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Max & David's: 'A Great Restaurant That Just Happens to Be Kosher'
When Steven Katz of Elkins Park was looking to open a new restaurant in the Philadelphia suburbs, he said that he wanted to create a place where creatively made kosher food could be affordable to people from all over.
Fast-forward 16 months, and Max & David's International Kosher Cuisine, at 8120 Old York Road in the Yorktown Plaza in Elkins Park, is not just alive and well, but thriving, and continuing to expand.
It has become a kosher "Cheers," if you will, where people know your name, and a rabbi from a local shul is probably at the next table.
Katz and his wife, Robin, both 51, own and operate Max & David's, billed as "the premier kosher restaurant and catering service in the Delaware Valley" -- a bring-your-own-kosher-wine eatery with modern, contemporary decor. But, as Katz noted, it's not just locals -- Jews and non-Jews alike -- who come in for a glatt-kosher meal; the upscale eatery, under the supervision of Community Kashrus of Greater Philadelphia, has even become a destination point for out-of-town Jews from Monsey, N.Y.; Lakewood, N.J.; and Baltimore.
Keeping the new venture "all in the mishpochah" is Linda Grife's job. She's Steve Katz's sister, and serves as general manager of the restaurant, which is named, she explained, in honor of the sibling's "Zeyda," Max, and father, David, whose "souls shine down on us."
A framed picture of the two hangs just outside the door to the kitchen.
Katz said that Max was a charitable "family man," and that family spirit lives on at the restaurant that bears his name.
"At Max & David's, it's a full mishpochah experience," chimed in his sister.
From All Walks of Life
Grife, 47, is the wife of Rabbi Saul Grife of Beth Tikvah-B'nai Jeshurun in Erdenheim, whose debut rock-opera CD, "Tales From the First Book," is sold at the restaurant, alongside Max & David's logo merchandise.
She remarked that the thing she loves about the the restaurant is how Jews from all walks of life -- from Chabad to secular, Aish to Reform -- come together there. She added, with a laugh, that good fries (a customer favorite -- the "M & D shoestring fries" are a combination of Idaho potatoes, golden sweet potatoes and leeks) transcend the various sects of Judaism.
Max & David's provides "a huge service to the kosher community," commented Grife, and that service isn't limited to the Elkins Park location.
When the Jack M. Barrack Hebrew Academy moved to its new home in Bryn Mawr this past fall, Max & David's Food Services set up shop in the kosher kitchen on the Radnor campus, providing exclusive catering for on-site events.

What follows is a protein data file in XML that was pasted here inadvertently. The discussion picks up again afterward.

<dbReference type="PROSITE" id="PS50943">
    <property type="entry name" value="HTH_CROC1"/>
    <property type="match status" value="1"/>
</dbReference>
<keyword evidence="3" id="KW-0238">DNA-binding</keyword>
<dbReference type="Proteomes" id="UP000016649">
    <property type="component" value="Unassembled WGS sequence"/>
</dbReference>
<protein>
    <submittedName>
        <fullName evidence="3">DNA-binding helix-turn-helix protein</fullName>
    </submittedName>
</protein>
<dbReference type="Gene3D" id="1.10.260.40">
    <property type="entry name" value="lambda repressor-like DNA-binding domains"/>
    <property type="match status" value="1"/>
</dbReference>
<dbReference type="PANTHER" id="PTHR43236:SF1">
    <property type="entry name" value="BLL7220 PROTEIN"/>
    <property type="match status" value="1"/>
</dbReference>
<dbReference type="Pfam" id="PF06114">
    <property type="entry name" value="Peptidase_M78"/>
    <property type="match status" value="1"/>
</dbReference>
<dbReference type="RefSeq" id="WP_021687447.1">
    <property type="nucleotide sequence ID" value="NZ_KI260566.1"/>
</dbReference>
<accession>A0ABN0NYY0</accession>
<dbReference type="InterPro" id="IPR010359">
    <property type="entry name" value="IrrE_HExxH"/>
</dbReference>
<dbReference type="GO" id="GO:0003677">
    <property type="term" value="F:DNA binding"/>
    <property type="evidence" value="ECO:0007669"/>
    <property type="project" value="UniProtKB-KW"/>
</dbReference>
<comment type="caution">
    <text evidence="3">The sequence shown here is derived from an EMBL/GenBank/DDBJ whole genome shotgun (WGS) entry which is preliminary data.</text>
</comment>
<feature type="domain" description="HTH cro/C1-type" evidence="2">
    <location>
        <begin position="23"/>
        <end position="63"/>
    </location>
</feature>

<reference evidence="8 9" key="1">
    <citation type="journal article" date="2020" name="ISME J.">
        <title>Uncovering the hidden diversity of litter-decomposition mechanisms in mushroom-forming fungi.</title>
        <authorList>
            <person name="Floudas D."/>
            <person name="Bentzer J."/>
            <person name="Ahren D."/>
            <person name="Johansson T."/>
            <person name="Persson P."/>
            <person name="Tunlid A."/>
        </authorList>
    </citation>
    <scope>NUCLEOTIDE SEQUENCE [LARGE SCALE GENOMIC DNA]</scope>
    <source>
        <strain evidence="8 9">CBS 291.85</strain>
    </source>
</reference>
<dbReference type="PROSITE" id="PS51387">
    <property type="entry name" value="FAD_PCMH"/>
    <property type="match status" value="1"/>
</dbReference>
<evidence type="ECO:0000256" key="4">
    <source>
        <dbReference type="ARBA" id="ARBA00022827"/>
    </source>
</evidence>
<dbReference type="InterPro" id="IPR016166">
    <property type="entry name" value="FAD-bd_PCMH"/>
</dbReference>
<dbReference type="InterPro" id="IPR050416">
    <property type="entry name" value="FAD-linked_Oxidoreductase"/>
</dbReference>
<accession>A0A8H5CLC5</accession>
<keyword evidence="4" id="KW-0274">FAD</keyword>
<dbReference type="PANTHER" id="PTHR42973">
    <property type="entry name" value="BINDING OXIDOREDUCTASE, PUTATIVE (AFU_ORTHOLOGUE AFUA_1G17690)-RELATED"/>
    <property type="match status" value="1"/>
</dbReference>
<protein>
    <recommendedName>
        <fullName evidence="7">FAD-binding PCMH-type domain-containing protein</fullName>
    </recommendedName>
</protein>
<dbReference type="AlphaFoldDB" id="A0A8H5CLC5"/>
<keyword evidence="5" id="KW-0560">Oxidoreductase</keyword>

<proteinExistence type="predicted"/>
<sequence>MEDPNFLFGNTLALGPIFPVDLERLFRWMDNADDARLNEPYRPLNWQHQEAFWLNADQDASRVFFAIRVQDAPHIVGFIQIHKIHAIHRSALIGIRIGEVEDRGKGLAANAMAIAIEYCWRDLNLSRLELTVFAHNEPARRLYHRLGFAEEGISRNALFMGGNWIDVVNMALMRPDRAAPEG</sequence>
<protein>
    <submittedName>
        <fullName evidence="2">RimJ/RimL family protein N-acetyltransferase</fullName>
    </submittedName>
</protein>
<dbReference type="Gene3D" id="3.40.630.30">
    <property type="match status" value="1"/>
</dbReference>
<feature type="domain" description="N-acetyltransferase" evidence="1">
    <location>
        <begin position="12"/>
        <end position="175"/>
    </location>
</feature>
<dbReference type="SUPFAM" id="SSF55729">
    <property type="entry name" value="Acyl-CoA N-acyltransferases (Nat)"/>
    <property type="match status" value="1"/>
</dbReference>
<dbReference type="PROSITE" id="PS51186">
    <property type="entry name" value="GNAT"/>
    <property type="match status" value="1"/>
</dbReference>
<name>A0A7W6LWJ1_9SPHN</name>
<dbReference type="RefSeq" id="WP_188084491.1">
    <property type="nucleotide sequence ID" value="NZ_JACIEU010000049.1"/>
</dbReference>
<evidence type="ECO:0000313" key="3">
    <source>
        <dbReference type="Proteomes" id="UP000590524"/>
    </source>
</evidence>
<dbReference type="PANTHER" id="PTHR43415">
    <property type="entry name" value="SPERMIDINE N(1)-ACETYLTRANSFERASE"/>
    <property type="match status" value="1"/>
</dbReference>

Robin Katz is there five days a week, overseeing the new glatt-kosher, hot-lunch program available for students, staff and faculty in the dining commons. The daily lunch options, which alternate between pareve and meat offerings, include soup, full salad bar, entree, dessert and beverages. She reported that the students' favorites are Sloppy Joes on wheat buns, hot dogs, and the pareve chocolate cake with white icing.
Back in Elkins Park, patrons can make their choice from a variety of seasonally changing menu items, including smoked beef brisket, ribs, roast duck, lamb shoulder, veal, homemade chopped chicken liver with caramelized onions, salmon and other seasonal fish. Also on the menu are several vegetarian selections, like pasta primavera and mushroom risotto.
The restaurant also offers a separate lunch menu that includes soups and a variety of salads, wraps and sandwiches. A pastry chef creates pareve desserts. Take-out is available, as is catering for holidays, football season, business meetings or shivahs.
Everything is made daily from scratch, noted Grife.
The three on-site mashgichim double as chefs for the establishment, which is open for lunch Mondays through Fridays, and for dinner Sundays through Thursdays.
Earlier this month, the restaurant was named new business of the year in the Cheltenham Township 2008 business recognition awards program.
The Katzes and Grife said that they look to expand even further, with the addition of Saturday late-night dinner (after Shabbat), and a Sunday brunch buffet, coming in early 2009.
The restaurant also hosts occasional cooking demonstrations in its banquet room, where guest chefs demonstrate how to make tasty treats, such as a recent Chanukah-themed session with creative takes on latkes and other favorite holiday recipes.
The room also doubles as a private-party dining area, noted Steve Katz.
Katz said that he wanted to create a place that could stand up to Center City restaurants, both practically and aesthetically.
He thinks that he's done it, since Max & David's is not just a kosher restaurant, but "a great restaurant that happens to be kosher."